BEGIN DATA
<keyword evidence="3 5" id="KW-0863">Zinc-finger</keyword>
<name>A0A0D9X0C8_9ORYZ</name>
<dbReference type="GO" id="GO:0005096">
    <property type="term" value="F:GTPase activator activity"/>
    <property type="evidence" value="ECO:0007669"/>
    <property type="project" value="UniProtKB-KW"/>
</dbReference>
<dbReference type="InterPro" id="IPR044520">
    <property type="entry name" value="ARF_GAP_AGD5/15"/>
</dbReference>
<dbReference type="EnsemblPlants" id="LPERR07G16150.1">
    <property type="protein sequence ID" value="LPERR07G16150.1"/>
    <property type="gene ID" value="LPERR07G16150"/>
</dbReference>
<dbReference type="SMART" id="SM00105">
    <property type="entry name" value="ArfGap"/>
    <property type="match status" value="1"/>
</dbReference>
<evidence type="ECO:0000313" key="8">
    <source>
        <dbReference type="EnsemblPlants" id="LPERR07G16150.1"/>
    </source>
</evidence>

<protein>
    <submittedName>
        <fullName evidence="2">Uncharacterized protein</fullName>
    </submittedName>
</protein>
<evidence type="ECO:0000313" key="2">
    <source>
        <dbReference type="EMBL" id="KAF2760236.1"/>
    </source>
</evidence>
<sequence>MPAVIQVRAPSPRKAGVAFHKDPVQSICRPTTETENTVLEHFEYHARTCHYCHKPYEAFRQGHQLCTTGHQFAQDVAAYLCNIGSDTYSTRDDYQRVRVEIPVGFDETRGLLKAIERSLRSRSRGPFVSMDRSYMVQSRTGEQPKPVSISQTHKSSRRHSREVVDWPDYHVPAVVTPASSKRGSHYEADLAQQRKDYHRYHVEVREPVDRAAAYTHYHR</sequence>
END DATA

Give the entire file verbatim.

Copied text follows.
<keyword evidence="3 5" id="KW-0863">Zinc-finger</keyword>
<name>A0A0D9X0C8_9ORYZ</name>
<dbReference type="GO" id="GO:0005096">
    <property type="term" value="F:GTPase activator activity"/>
    <property type="evidence" value="ECO:0007669"/>
    <property type="project" value="UniProtKB-KW"/>
</dbReference>
<dbReference type="InterPro" id="IPR044520">
    <property type="entry name" value="ARF_GAP_AGD5/15"/>
</dbReference>
<dbReference type="EnsemblPlants" id="LPERR07G16150.1">
    <property type="protein sequence ID" value="LPERR07G16150.1"/>
    <property type="gene ID" value="LPERR07G16150"/>
</dbReference>
<dbReference type="SMART" id="SM00105">
    <property type="entry name" value="ArfGap"/>
    <property type="match status" value="1"/>
</dbReference>
<evidence type="ECO:0000313" key="8">
    <source>
        <dbReference type="EnsemblPlants" id="LPERR07G16150.1"/>
    </source>
</evidence>

<protein>
    <submittedName>
        <fullName evidence="2">Uncharacterized protein</fullName>
    </submittedName>
</protein>
<evidence type="ECO:0000313" key="2">
    <source>
        <dbReference type="EMBL" id="KAF2760236.1"/>
    </source>
</evidence>
<sequence>MPAVIQVRAPSPRKAGVAFHKDPVQSICRPTTETENTVLEHFEYHARTCHYCHKPYEAFRQGHQLCTTGHQFAQDVAAYLCNIGSDTYSTRDDYQRVRVEIPVGFDETRGLLKAIERSLRSRSRGPFVSMDRSYMVQSRTGEQPKPVSISQTHKSSRRHSREVVDWPDYHVPAVVTPASSKRGSHYEADLAQQRKDYHRYHVEVREPVDRAAAYTHYHR</sequence>